Game balance is Relative
There's no real way to determine if it is unbalanced per se. What it obviously gives you is versatility. Have a repertoire that can be custom fit to any situation is incredibly valuable. But, balance is relative to a few factors.
If your wizard is far more versatile than other party members, they may feel like you're overpowered. A non-combat focused Warlock might feel like he is less powerful because you can do his thing AND combat things. Or, a player might feel like you're killing everything and they aren't pulling their own weight because the DM has scaled up his encounters to fit you, which brings us to our next point
Your DM ultimately has control over what is being thrown at the party. There's basically no way for you to be too powerful for him/her since they control the difficulty of encounters and other things. Being versatile has it's benefits for both of you, since the DM can throw intrigue, combat, hunting, or anything your way and he doesn't have to worry about you not being able to handle it. On the flip side, he might want you to be outside of your comfort zone by throwing something you havent planned for, and your versatility is defeating that purpose.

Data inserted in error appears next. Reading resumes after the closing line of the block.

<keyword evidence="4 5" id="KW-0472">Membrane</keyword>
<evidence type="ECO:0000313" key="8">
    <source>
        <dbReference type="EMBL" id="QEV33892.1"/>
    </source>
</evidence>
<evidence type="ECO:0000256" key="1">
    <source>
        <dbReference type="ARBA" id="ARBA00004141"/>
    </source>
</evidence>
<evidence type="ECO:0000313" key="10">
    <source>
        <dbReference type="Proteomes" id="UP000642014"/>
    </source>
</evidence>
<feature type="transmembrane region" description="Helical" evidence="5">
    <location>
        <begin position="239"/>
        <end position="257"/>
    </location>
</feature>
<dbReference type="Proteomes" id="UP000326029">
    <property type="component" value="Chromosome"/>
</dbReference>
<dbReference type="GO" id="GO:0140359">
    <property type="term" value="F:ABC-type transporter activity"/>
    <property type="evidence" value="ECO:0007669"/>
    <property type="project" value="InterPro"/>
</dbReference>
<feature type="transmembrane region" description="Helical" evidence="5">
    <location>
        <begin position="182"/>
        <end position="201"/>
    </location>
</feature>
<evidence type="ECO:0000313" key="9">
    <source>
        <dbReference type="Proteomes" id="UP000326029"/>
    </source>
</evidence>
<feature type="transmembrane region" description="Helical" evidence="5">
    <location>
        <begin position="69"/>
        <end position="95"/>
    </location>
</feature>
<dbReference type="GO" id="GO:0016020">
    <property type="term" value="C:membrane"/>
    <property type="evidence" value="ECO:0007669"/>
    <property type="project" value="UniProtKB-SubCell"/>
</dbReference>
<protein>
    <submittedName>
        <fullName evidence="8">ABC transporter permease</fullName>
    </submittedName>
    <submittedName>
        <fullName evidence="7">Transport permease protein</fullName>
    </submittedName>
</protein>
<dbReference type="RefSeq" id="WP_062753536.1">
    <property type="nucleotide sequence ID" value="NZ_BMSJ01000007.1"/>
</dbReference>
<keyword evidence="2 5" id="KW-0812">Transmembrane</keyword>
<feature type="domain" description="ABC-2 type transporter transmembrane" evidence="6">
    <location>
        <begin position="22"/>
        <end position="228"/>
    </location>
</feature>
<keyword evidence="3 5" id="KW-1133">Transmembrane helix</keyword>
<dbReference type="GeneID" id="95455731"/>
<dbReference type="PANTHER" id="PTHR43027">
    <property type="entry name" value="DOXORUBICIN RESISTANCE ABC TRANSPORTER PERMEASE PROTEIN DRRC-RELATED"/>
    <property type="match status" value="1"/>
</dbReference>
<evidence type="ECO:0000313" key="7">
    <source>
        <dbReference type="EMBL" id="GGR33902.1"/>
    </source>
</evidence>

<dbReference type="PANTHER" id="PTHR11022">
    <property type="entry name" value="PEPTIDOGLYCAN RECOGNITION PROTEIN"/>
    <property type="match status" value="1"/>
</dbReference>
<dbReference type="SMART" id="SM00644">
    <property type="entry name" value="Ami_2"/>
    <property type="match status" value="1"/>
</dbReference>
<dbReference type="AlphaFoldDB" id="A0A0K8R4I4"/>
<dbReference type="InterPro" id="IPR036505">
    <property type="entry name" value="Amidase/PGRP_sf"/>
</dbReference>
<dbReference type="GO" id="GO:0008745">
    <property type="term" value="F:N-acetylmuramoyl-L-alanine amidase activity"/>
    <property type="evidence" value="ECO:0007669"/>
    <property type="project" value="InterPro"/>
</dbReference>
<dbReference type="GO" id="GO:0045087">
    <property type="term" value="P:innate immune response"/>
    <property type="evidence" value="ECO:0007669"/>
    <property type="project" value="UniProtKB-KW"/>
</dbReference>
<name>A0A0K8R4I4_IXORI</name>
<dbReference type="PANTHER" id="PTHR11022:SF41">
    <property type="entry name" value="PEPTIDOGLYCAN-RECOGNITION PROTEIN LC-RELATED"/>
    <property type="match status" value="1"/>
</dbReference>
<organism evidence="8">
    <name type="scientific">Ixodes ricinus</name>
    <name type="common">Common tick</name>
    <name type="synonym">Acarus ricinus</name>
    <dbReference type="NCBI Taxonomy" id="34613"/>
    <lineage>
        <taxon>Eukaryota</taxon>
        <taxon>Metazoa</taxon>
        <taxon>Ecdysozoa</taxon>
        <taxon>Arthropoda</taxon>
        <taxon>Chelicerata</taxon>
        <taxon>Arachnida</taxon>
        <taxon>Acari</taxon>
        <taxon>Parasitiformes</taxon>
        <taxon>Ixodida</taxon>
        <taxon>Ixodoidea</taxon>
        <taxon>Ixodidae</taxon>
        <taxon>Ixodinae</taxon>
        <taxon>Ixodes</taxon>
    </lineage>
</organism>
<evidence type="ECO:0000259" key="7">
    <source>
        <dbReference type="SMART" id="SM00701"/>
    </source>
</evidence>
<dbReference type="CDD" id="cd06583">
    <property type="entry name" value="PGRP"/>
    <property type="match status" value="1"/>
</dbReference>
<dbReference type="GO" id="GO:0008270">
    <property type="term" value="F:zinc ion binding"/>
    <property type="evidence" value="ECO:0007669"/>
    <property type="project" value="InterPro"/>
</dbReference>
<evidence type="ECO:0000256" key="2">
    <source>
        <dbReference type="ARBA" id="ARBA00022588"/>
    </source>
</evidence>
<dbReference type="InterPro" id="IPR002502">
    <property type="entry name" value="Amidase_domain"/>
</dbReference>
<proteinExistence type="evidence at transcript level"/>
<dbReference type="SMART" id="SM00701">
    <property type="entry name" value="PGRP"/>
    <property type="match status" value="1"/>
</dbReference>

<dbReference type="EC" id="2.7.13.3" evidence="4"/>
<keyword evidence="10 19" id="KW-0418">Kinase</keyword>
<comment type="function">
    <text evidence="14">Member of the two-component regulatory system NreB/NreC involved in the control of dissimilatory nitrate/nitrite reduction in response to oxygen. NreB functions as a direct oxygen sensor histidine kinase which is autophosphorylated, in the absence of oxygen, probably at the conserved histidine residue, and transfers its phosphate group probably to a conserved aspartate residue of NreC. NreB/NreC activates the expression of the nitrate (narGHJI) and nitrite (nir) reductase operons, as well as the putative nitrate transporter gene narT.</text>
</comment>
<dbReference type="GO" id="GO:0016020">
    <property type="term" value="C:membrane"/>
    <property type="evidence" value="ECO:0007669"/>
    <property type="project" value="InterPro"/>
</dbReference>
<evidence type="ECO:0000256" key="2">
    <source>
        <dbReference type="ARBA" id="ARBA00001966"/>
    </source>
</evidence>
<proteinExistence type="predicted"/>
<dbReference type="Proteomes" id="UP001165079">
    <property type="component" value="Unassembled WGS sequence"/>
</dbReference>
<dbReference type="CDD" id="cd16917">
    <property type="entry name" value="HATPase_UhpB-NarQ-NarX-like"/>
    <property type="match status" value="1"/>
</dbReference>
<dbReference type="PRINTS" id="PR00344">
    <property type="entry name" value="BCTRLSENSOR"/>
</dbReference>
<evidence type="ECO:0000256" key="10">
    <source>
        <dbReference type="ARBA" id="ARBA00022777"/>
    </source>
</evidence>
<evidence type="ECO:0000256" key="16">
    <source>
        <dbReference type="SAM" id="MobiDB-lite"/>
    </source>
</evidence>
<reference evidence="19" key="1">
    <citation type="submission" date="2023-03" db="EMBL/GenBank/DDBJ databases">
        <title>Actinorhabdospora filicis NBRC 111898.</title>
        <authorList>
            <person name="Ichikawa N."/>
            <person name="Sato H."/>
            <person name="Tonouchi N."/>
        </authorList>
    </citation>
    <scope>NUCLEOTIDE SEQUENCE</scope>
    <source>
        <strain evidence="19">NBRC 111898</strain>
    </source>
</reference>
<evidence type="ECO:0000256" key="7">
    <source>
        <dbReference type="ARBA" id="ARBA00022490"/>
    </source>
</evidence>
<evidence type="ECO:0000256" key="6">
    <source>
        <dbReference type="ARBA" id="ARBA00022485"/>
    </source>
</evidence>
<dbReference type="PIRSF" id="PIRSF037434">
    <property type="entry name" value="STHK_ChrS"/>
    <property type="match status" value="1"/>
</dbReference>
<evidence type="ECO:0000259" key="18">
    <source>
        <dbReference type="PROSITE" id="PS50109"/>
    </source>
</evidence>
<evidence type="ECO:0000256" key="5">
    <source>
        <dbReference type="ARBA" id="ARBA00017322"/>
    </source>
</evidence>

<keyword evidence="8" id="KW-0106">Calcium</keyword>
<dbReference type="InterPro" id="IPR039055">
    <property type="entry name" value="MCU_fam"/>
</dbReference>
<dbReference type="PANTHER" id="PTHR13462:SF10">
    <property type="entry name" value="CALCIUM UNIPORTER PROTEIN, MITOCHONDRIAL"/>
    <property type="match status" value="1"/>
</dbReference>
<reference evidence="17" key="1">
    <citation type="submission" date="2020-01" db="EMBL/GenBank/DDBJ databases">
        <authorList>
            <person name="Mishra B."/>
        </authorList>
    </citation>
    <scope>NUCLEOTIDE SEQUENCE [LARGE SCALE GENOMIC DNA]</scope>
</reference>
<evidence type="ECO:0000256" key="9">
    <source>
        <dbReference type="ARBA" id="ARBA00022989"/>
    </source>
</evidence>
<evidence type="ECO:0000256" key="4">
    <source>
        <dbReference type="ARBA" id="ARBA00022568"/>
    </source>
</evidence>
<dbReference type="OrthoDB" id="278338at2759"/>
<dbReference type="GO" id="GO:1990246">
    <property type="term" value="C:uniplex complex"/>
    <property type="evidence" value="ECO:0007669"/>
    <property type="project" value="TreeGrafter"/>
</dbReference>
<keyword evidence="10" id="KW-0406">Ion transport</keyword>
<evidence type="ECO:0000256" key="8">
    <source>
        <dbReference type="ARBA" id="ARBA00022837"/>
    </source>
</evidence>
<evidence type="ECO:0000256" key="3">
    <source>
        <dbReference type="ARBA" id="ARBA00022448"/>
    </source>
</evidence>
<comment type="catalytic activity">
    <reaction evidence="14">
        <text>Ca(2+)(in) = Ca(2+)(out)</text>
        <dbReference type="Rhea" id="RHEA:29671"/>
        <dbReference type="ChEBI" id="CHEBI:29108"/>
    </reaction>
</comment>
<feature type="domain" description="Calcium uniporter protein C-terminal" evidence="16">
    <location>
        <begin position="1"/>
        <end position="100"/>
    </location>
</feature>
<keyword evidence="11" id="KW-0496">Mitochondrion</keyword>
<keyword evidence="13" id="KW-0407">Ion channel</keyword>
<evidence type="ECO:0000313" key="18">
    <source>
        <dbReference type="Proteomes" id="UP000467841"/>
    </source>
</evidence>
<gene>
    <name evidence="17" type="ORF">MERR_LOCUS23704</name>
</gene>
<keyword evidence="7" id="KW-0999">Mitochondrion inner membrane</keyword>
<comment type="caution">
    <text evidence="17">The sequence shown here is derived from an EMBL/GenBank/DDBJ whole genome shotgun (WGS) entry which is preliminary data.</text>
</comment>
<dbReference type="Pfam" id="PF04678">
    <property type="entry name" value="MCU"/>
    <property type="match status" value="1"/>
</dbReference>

At any rate, you should check with your DM and your party if this is acceptable behavior for your wizard. They all need to be prepared for you to have a huge arsenal of spells and plan accordingly.
"A Mary Sue is an idealized and seemingly perfect fictional character, a young or low-rank person who saves the day through unrealistic abilities" (Wiki). Your character is a story in the making. Having a character that can "do it all" might feel like poor character creation to some. The spells your wizard chooses can (sometimes should) be influenced by your characters background, ideals, and flaws. Jack of all trades, master of none can certainly be a character flaw if you play it right, but you should be mindful of what this playstyle means for your character and more importantly, you party's characters and the DM's setting and story.